COUNTY DONEGAL, Ireland -- It's time to put aside the notion that the links of northwest Ireland are an "up-and-coming" or "undiscovered" destination.
This beautiful and unspoiled region of Ireland -- and we're talking about Northern Ireland, too -- is home to one-sixth of the world's links courses. They're spread out like outposts along the coast, often with an hour or more of driving between them. Thankfully, the roads have improved, and in some cases, new ones have been built. Taking car ferries to hop between the finger-like peninsulas of land in the north is part of the charm of a golf trip here.
Perhaps no place embodies the growth of the region better than Ballyliffin, once a sleepy fishing village isolated at the tip of the Inishowen Peninsula. The Ballyliffin Golf Club's Old Links and Glashedy Links today rate among the best conditioned links in the world, thanks to recent improvements and the installation of an irrigation system. (Yes, irrigation does help, even in rain-soaked Ireland). When combined with a stay at the fine Ballyliffin Lodge Hotel & Spa just a kilometer away, Ballyliffin is now a world-class links destination as good as any.
"The Northwest has risen to prominence in golf and accommodations," said John Farren, the general manager at Ballyliffin. "The tradition of links is stronger here. We have nothing to fear from our peers. We are as good as the best in the world. You don't get such a caliber of links in such close proximity.
"In recent years, we've seen a break from the tradition of the Southwest. We have great value for the money. Sometimes, I think we undersell ourselves, but the quality of the courses is unrivaled."
The golf world has noticed. Northwest Ireland, as a whole, was named the European Golf Destination of the Year in 2011 by the International Association of Golf Tour Operators. Golfers heading to Ireland have always hit the Southwest first, mainly to check off top-100 courses such as Waterville Golf Links and the Old Course at Ballybunion Golf Club and Old at Lahinch Golf Club. That mindset is slowly changing. What the Northwest lacks in ranking star-power, it makes up for in value and charm.
Itineraries can vary on how to best tackle the Northwest. Those who land in Shannon Airport should hit the western-most loop of links, starting with Connemara Isles Golf Links and then head north to Carne Golf Links, followed by a turn east toward Enniscrone Golf Club, County Sligo Golf Club (also called Rosses Point), Donegal Golf Club (also called Murvagh) and, if time permits, Narin and Portnoo Golf Club.
The highlight of this loop would be the gorgeous setting at County Sligo in the shadow of Benbulben Mountain and the dunes of Enniscrone, some of the largest in the world. I've heard nothing but glowing reviews of the wild dunes of Carne (also called Belmullet), but it's one of the few Irish links I've not seen in person. Lesser-known links -- Strandhill Golf Course and Bundoran Golf Club -- reside near County Sligo, an H.S. Colt classic.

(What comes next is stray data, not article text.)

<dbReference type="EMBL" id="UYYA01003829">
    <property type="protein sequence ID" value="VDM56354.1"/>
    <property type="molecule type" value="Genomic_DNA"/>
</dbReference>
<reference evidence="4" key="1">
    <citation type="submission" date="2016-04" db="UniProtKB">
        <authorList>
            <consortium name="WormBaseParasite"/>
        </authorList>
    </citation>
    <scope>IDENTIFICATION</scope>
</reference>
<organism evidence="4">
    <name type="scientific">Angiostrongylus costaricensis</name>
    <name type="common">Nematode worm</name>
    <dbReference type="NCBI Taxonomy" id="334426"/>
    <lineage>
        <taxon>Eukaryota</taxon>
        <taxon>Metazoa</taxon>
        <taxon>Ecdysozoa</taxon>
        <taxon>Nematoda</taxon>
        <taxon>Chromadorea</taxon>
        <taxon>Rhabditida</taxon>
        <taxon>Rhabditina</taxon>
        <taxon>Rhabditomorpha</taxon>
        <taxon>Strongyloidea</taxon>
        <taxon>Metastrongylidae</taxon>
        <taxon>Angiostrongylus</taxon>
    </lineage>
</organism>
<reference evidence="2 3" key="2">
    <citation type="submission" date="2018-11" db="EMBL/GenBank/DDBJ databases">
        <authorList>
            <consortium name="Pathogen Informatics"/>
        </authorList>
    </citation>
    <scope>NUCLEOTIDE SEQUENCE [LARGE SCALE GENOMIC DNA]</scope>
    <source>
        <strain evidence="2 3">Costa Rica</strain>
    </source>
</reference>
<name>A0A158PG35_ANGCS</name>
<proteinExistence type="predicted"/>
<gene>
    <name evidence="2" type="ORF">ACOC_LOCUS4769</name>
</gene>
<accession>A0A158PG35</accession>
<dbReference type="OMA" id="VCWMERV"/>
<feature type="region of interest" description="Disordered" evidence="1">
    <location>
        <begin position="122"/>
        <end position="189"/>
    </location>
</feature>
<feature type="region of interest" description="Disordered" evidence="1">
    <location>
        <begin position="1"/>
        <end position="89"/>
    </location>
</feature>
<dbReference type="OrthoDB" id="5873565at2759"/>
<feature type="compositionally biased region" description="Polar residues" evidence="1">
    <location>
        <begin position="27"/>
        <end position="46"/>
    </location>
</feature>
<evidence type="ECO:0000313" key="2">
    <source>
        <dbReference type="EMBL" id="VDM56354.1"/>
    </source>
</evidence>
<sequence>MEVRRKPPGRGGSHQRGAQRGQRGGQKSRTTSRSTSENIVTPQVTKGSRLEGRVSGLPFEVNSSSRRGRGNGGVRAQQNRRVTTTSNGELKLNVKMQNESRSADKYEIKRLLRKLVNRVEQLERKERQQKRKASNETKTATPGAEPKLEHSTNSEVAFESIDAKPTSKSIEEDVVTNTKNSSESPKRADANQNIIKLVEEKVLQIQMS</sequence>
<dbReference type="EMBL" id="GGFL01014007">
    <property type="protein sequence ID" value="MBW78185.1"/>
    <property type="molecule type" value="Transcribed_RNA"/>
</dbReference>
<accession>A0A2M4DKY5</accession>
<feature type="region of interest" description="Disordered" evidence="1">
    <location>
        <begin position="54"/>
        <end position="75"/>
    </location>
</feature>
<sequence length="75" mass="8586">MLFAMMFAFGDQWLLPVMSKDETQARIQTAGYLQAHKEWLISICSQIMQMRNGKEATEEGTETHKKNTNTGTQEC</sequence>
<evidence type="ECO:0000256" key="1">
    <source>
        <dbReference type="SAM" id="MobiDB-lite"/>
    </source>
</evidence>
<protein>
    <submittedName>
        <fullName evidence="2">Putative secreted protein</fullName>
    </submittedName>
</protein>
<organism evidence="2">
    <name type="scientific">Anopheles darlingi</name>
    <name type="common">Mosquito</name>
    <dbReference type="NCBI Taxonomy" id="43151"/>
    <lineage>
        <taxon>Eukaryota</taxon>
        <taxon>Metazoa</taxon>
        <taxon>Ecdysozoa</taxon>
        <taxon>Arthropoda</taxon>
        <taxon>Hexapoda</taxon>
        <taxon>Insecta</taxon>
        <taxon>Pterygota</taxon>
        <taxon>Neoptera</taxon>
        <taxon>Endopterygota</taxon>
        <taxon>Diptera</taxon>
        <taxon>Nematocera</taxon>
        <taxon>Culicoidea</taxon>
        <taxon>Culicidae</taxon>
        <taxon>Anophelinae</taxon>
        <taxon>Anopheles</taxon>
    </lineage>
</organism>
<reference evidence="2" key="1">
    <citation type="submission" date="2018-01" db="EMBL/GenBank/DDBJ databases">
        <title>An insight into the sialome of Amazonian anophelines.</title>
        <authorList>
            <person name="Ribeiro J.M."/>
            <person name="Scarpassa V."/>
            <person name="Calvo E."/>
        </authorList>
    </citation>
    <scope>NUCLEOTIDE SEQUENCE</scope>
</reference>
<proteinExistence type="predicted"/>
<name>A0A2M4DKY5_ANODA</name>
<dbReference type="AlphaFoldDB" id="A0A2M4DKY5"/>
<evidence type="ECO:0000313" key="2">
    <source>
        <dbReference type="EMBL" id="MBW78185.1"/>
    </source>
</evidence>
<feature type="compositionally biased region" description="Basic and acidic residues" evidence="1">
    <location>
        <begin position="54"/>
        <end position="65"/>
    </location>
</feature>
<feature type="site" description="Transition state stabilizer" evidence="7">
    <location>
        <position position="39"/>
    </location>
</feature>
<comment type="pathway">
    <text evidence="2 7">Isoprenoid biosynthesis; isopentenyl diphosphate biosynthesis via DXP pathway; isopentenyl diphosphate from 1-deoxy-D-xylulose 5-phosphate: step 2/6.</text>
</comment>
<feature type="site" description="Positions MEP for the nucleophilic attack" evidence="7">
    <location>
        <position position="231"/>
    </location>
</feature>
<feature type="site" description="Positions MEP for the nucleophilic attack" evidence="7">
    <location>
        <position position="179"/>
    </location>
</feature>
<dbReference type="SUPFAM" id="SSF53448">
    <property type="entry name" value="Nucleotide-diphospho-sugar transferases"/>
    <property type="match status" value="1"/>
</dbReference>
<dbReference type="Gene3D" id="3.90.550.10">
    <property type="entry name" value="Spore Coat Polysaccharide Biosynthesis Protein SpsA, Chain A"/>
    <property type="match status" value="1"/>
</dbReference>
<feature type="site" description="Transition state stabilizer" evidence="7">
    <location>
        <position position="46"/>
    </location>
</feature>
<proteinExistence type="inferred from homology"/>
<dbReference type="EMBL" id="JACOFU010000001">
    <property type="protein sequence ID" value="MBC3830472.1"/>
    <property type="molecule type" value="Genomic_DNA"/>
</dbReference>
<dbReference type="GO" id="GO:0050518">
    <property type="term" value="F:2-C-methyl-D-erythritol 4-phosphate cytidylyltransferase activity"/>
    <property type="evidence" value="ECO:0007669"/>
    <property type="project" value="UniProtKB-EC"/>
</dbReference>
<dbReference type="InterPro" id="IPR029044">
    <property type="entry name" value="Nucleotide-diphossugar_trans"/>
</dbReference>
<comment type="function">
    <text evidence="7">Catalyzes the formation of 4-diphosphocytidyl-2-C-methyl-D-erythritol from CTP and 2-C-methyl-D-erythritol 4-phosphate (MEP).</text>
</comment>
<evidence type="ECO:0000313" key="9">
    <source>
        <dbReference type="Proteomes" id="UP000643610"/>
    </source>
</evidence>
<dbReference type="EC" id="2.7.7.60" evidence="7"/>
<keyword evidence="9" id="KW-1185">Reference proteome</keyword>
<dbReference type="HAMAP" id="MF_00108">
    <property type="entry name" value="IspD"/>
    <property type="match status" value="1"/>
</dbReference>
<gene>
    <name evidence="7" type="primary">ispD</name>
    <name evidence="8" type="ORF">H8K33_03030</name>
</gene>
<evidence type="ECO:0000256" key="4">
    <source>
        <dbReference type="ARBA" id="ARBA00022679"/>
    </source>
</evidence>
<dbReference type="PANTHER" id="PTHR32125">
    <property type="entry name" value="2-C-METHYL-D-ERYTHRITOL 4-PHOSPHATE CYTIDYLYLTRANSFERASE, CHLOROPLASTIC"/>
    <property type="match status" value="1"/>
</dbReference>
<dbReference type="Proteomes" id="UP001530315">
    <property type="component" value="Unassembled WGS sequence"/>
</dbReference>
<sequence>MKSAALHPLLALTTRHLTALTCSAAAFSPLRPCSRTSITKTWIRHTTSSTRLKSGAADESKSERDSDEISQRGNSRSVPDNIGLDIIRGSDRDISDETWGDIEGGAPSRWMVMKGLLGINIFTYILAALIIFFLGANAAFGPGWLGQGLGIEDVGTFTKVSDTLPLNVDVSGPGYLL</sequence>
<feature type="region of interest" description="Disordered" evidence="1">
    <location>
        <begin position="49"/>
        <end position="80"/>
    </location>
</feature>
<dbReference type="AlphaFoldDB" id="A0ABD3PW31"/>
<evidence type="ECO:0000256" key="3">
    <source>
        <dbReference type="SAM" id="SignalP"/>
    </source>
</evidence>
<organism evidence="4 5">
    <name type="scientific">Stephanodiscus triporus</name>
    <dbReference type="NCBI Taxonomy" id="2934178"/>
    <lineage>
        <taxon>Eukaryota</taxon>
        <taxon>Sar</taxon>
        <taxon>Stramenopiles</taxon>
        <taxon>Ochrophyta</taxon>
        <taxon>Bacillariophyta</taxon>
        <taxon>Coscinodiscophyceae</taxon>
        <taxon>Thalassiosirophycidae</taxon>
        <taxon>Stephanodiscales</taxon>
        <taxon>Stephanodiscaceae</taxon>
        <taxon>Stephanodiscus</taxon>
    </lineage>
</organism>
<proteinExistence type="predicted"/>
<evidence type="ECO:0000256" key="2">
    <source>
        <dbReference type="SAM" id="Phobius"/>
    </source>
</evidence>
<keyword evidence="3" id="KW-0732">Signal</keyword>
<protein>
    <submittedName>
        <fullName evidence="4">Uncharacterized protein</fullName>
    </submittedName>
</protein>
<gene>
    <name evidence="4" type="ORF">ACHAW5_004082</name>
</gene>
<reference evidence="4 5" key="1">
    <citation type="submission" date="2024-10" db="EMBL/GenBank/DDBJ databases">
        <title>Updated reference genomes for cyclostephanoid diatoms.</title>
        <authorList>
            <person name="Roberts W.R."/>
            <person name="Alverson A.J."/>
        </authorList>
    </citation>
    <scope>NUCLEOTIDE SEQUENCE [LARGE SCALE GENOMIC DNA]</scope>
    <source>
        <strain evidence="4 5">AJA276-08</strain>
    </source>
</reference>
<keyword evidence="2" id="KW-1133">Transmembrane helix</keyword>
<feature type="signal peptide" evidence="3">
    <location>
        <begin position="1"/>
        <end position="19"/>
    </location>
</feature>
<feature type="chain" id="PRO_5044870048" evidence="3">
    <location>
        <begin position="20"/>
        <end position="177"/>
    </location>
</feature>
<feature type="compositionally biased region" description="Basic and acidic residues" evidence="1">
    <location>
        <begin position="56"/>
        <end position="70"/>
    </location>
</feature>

It's an entirely different experience landing at crowded Dublin International Airport on the overnight flight from New York, Chicago or Atlanta. The three-hour trek to Rosapenna Hotel and Golf Resort might sound painful, but it's actually a good way to fight off the grogginess of little sleep on the plane.
Rosapenna is a place of spoils. This four-star retreat -- one of the oldest golf resorts in the world, circa 1893 -- boasts the Vardon Restaurant overlooking Sheephaven Bay, a warming room where golfers put their wet gear to dry, a 15-meter pool, hot tub, steam room and sauna. Its links are great contrasts. Sandy Hills cuts through severe dunes. The back nine of Rosapenna's Old Tom Morris Course sits in the flatter valley next to the bay and is infinitely enjoyable.
From this starting point, golfers can head east, making their way back toward the airport. A short drive will reveal Portsalon Golf Club, a lovable links set on a scenic beach. The only quirk in the routing is a metal roof covering an underground beach walkway that cuts through the first and last fairways.
From there, golfers should ferry over the Lough Swilly or drive around it to reach Ballyliffin. Although Ballyliffin's location is remote, it's hardly cut off from civilization, another stereotype that should be debunked. From Ballyliffin, golfers can take the ferry over the Lough Foyle to reach the great links of Northern Ireland or head three hours back toward the airport. That route isn't ideal, but it's doable with a capable bus driver.
The links of Northern Ireland can start or end a trip as well or be combined with various other links. Those landing in Belfast have the best access to the first tee at Royal County Down, the seaside wonder in the shadow of the Mountains of Mourne. Consider a pit stop at the Ardglass Golf Club, a short but scenic cliff-top course with a castle for a clubhouse.
About another hour's drive north up the coast reside the Castlerock Golf Club, Portstewart Golf Club and the Dunluce links at Royal Portrush Golf Club, home of the 2012 Irish Open, all stacked up within minutes of each other.
This is one of my favorite stops in the Emerald Isle for its mix of tourist attractions and golf. Save time for dinner at the Bushmills Inn and a tour of the Old Bushmills Distillery. The ruins of Dunluce Castle and Giants Causeway are two wonders along the shore.
August 9, 2012